Six political tsunami in the 14th General Elections on May 9
I hope to see six tsunamis to effect the first change of Malaysian Government in Putrajaya in 61 years in the 14th General Election on May 9, 2018.
The six political tsunamis are:
- Urban tsunami;
- Rural tsunami;
- Sabah tsunami;
- Sarawak tsunami;
- Women tsunami; and
- Youth tsunami.
The 13th General Election five years ago in 2013, as well as the 12GE in 2008, saw the phenomenon of the urban political tsunami in Malaysia. These were not Chinese tsunami, but the tsunami of the urban and semi-urban Malaysians, whether Chinese, Indian or Malays in urban and semi-urban Malaysia.
We must not take for granted that there will be an equal degree of urban tsunami in the 14GE on May 9, because the failures of the urban tsunamis in the 2008 and 2012 General Elections to bring about change of government have resulted in political fatigue, disappointment and even disenchantment with the electoral process.
We have to re-ignite and re-inspire hope among the 15 million registered voters that there is a chance to effect change of the Federal government first time in the nation’s 61-year history, and that everyone should take the trouble and make the sacrifice to cast their vote – even it means a sacrifice of one, two or even three working days and for Malaysians from the Malaysian Diaspora from all over the world to fly home to cast their precious vote.
This is the last chance in this generation to change the Malaysian Government and save Malaysia from a kleptocratic state and a rogue democracy, for Malaysians are not going to get another such opportunity in the next 20- 30 years.
But there must be a rural tsunami to ensure that we can see a Malaysian tsunami in the 14GE on May 9.
We see a Malay tsunami in the rural areas and Felda schemes in-the-making.
If Malays, Chinese, Indians, Ibans, Kadazans, Orang Asli all unite in the 14E to demand for change and an end to UMNO/BN policies which not only lead to a kleptocratic state and rogue democracy but utter disregard of the interests and welfare of the ordinary Malaysians in favour of UMNO/BN cronies and kleptocrats, a new Malaysia will begin after the 14GE on May 9, 2018.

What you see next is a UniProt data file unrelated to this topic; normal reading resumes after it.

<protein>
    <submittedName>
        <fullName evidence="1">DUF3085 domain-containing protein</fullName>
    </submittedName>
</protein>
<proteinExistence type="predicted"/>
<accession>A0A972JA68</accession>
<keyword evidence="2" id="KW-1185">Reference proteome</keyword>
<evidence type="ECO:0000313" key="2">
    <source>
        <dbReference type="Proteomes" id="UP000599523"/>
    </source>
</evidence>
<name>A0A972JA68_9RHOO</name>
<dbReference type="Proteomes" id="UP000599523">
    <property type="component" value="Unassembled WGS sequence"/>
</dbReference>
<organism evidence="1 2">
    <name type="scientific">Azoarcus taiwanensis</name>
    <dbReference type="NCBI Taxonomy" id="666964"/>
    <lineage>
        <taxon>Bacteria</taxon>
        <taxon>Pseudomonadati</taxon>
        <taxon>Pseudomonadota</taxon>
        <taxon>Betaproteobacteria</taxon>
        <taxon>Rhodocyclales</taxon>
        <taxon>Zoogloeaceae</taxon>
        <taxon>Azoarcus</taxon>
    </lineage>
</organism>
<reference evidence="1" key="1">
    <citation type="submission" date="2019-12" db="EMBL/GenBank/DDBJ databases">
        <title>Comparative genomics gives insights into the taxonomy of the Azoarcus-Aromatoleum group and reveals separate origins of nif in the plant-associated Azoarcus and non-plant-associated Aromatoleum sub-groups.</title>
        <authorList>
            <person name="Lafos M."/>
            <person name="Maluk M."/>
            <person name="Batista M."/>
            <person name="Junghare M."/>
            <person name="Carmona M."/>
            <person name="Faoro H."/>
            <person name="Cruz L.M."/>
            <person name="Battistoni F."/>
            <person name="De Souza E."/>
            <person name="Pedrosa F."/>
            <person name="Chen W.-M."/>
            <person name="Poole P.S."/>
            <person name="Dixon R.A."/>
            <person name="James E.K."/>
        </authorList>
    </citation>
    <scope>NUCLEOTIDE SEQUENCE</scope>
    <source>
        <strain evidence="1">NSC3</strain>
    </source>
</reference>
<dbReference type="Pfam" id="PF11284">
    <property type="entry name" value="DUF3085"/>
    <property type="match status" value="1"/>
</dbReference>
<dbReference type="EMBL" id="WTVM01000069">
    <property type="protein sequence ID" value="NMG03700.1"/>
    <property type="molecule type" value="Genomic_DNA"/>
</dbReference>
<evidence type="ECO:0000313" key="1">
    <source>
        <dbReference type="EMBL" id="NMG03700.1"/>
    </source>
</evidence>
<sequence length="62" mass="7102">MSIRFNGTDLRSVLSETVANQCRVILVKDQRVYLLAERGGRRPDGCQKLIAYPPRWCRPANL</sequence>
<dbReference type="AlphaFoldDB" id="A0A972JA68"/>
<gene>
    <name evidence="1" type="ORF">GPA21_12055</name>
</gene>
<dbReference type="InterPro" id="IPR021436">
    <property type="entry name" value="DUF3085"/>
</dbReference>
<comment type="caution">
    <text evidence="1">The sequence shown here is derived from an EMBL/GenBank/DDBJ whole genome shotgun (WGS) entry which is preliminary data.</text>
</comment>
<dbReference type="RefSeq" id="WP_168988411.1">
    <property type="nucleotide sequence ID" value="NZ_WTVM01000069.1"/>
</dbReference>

Hence my hope to see also a Sarawak tsunami and a Sabah tsunami, and last night announcement that Sarawak DAP Chairman Chong Chieng Jen to leave his safe Bandar Kuching parliamentary seat for the dangerous Stampin parliamentary seat, can be the spark for the Sarawak tsunami.
As I said in Batu Kawan ceramah last night, Stampin joins Ayer Hitam, Teluk Intan, Langkawi, Pagoh and Semporna as among the high-profile constituencies in the nation where the battle to Save Malaysia from a kleptocratic state and rogue democracy will be fought in the 14th General Election and be the focus of attention not only of Malaysians but the world.
But I want to see another two tsunami – women tsunami and youth tsunami.
DAP is fielding more woman and youth candidates (including seven under 30 years of age.
In the 2013 General Election, DAP candidates who were youths 30 years of age and below and who were subsequently elected as State Assemblyman/woman included Yeo Bee Yin (Damansara, Selangor), Wong Shu Qui (Senai, Selangor), Liow Cai Tung (Johor Jaya, Johor), Lee Chuan How (Pasir Pinji, Perak), Chow Yu Hui (Bilut, Pahang), Lee Chin Chen (Ketari, Pahang) and Leong Yu Man (Triang, Pahang).
For the 14GE, DAP will contest in 47 Parliamentary and 103 State Assembly seats. We will nine candidates who are 30 years of age or below with Kerk Chee Yee, 25, my political secretary, the youngest candidate standing for Ayer Keroh state assembly seat in Malacca.
The others are:
Jamaliah Jamaluddin, 29 – Bandar Utama, Selangor.
Michelle Ng, 28 – Subang Jaya, Selangor.
Lim Yi Wei, 28 – Kampung Tunku, Selangor.
Choy Tsi Jen, 30 – Canning, Perak.
Teoh Yee Chern, 28 – Astaka, Perak.
Young Syefura Othman (Rara), 28 – Ketari, Pahang.
Teh Swee Leong, 28 – Kota Darul Aman, Kedah.
Phoong Jin Zhe, 29 – Luyang, Sabah.
Malaysia has a very youthful population, with the latest demographic profile of the country with 31 million people last year as follows:
0-14 years: 27.83% (male 4,493,084/female 4,238,991)
15-24 years: 16.81% (male 2,677,834/female 2,598,958)
25-54 years: 41% (male 6,507,499/female 6,358,762)
55-64 years: 8.27% (male 1,316,331/female 1,277,558)
65 years and over: 6.1% (male 907,850/female 1,005,125) (2017 est.)
On May 9 two years ago, the Filipinos changed their President in their general election. On May 9 last year, the South Koreans changed their President in their presidential election.
It is now the turn of Malaysians whether they would change their Prime Minister on May 9 this year!
This is the decision in the hands of the 15 million Malaysian voters on May 9.